• A non-expired Missouri license
  • A non-expired U.S. passport
  • A non-expired military ID 

If your ID expired before the November 2020 election, it is no longer valid for this general election on Nov. 8. If your ID expired or will expire after November 3rd, 2020, it is still valid.

How you can vote now

Missouri allows for two weeks of early voting before the general election without an excuse. Until Nov. 7, registered voters with a valid photo ID can cast their ballots at their local election board.

Kansas City residents can vote early at these locations:

Open Oct. 25 - Nov. 7

KCEB Training Center at Union Station

  • 30 W Pershing Rd, Lower Level B, Suite 610, Kansas City, MO 64108
  • Open from 8 a.m. to 6 p.m. (Mon-Fri)
  • Open Saturday Nov. 5, 8 a.m. to 12 p.m.
  • Open Monday Nov. 7, 8 a.m. to 5 p.m.

Open Oct. 25 - Nov. 5

United Believers Community Church

  • 5600 E 112th Ter, Kansas City, MO 64134
  • Open from 10 a.m. to 6 p.m. (Mon-Fri)
  • Open Saturday Nov. 5, 8 a.m. to 12 p.m.

The Whole Person

  • 3710 Main St, Kansas City, Mo 64111
  • Open from 10 a.m. to 6 p.m. (Mon-Fri)
  • Open Saturday Nov. 5, 8 a.m. to 12 p.m.

Jackson County, Missouri

Open Oct. 29 - Nov. 7

Absentee Voting Office

  • 110 N Liberty St, Independence, MO 64050
  • Open from 8:30 a.m. to 5 p.m. (Mon-Fri) and 8:30 a.m. to 12:30 p.m. (Sat)

On Election Day

Voters can find their Election Day polling place by entering their home address on the Voter Outreach Center page on the Missouri Secretary of State's website.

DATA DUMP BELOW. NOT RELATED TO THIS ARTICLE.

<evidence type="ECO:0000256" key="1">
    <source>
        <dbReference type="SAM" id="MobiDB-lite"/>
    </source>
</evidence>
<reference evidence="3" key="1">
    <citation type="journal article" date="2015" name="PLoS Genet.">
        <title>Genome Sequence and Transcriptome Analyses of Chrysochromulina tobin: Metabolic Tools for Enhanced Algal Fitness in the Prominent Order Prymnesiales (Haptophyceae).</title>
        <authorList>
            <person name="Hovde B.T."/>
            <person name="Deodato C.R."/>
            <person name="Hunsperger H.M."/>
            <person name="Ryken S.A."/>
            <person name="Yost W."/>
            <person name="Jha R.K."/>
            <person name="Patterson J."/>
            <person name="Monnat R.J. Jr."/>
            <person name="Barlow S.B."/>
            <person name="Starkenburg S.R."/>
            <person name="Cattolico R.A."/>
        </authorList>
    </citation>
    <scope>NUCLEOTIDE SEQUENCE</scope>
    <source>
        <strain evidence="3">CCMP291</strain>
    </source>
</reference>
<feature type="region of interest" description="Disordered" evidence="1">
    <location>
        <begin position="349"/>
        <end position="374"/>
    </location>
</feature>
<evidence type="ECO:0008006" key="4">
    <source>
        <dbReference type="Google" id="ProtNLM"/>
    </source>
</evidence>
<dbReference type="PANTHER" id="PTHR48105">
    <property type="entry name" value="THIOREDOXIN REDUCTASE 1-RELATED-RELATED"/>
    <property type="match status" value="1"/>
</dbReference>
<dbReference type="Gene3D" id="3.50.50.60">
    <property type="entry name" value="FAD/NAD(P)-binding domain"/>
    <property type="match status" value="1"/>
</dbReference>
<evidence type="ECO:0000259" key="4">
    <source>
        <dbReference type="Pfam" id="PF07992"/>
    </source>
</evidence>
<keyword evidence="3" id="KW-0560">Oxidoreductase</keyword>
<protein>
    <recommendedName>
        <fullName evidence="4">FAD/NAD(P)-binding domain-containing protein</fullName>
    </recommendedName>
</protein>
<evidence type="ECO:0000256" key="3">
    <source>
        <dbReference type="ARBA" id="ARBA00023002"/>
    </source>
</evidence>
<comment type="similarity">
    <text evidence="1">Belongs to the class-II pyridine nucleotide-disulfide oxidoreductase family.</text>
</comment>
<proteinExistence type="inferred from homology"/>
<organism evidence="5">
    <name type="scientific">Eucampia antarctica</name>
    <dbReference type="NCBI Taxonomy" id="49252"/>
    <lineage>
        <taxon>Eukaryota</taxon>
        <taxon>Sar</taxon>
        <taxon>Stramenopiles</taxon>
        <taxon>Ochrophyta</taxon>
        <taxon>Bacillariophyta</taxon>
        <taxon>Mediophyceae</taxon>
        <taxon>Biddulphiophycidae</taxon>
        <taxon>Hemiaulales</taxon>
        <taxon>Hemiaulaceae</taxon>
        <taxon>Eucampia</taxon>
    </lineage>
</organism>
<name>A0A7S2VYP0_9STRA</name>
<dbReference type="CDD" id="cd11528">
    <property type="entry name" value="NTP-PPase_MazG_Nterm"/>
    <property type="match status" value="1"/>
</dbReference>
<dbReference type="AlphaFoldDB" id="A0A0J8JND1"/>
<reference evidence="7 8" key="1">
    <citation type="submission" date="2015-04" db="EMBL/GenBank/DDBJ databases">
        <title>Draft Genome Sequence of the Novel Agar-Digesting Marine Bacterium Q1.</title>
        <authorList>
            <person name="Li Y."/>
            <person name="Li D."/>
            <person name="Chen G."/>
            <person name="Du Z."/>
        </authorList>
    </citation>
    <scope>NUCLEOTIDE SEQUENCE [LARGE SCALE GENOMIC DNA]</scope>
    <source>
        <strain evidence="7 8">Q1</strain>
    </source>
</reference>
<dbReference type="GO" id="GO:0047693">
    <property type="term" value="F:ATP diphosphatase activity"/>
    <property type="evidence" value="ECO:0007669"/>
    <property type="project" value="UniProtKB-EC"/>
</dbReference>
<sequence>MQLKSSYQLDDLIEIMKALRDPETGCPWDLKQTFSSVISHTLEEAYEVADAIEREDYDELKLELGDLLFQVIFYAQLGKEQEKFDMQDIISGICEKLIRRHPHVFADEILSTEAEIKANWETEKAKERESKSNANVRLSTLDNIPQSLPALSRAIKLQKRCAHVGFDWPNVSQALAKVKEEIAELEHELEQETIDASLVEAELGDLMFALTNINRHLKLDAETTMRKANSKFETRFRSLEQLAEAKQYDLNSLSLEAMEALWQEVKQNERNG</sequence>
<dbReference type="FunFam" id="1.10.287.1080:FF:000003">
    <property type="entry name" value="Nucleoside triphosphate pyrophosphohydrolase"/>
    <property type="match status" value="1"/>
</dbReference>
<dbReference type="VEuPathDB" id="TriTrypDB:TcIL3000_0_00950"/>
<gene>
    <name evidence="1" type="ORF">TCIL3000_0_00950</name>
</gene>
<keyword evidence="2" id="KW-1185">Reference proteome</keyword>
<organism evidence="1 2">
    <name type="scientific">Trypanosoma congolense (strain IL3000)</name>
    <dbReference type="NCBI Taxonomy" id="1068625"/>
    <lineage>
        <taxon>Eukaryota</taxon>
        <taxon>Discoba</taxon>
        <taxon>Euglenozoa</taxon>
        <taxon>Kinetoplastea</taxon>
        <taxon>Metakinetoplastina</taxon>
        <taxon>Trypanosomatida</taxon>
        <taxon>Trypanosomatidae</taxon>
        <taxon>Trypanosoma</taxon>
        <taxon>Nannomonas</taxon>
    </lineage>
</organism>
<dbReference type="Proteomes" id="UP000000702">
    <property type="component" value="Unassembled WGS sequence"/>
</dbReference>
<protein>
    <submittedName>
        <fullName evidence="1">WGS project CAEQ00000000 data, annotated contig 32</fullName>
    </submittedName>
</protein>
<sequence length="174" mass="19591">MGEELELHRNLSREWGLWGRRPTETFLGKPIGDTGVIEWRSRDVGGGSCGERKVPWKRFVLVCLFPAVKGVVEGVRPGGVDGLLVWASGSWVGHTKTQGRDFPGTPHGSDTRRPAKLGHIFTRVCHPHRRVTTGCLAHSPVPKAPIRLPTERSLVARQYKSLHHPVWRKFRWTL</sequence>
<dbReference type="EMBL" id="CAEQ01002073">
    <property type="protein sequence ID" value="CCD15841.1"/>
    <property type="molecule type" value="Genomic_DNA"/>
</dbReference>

What you can do if you don’t have a valid photo ID

Registered voters who do not have a valid photo ID can still cast their vote through a provisional ballot.

Those ballots are kept separate from regular ballots. Once the polls are closed, local election officials will verify the voter’s identity and determine if they are registered and eligible to vote to determine whether the provisional ballots will count.

The provisional ballot will count if the voter returns to the election authority with a valid photo ID or if their signature on the ballot matches a signature on file.

Ashcroft said voters who cast a provisional ballot can call their state or local election official to see if their ballot was counted.

If registered voters do not have a valid photo ID, they cannot participate in early voting. Ashcroft said they will have to wait until Election Day to vote a provisional ballot.

“For the no-excuse, in-person absentee voting, you have to show that government-issued photo ID,” Ashcroft said. “If you don't have it, you can still just go on Election Day and vote in person.”

Corrected: November 7, 2022 at 4:23 PM CST
A previous version of this story had the incorrect expiration date for IDs that are not valid in the upcoming election. IDs cannot be used to vote if they expired on or before the last general election on November 3rd, 2020 — however, expired IDs can be used to vote if they were valid until that date.
As KCUR’s Missouri politics and government reporter, it’s my job to show how government touches every aspect of our lives. I break down political jargon so people can easily understand policies and how it affects them. My work is people-forward and centered on civic engagement and democracy. I hold political leaders and public officials accountable for the decisions they make and their impact on our communities. Follow me on Twitter @celisa_mia or email me at celisa@kcur.org.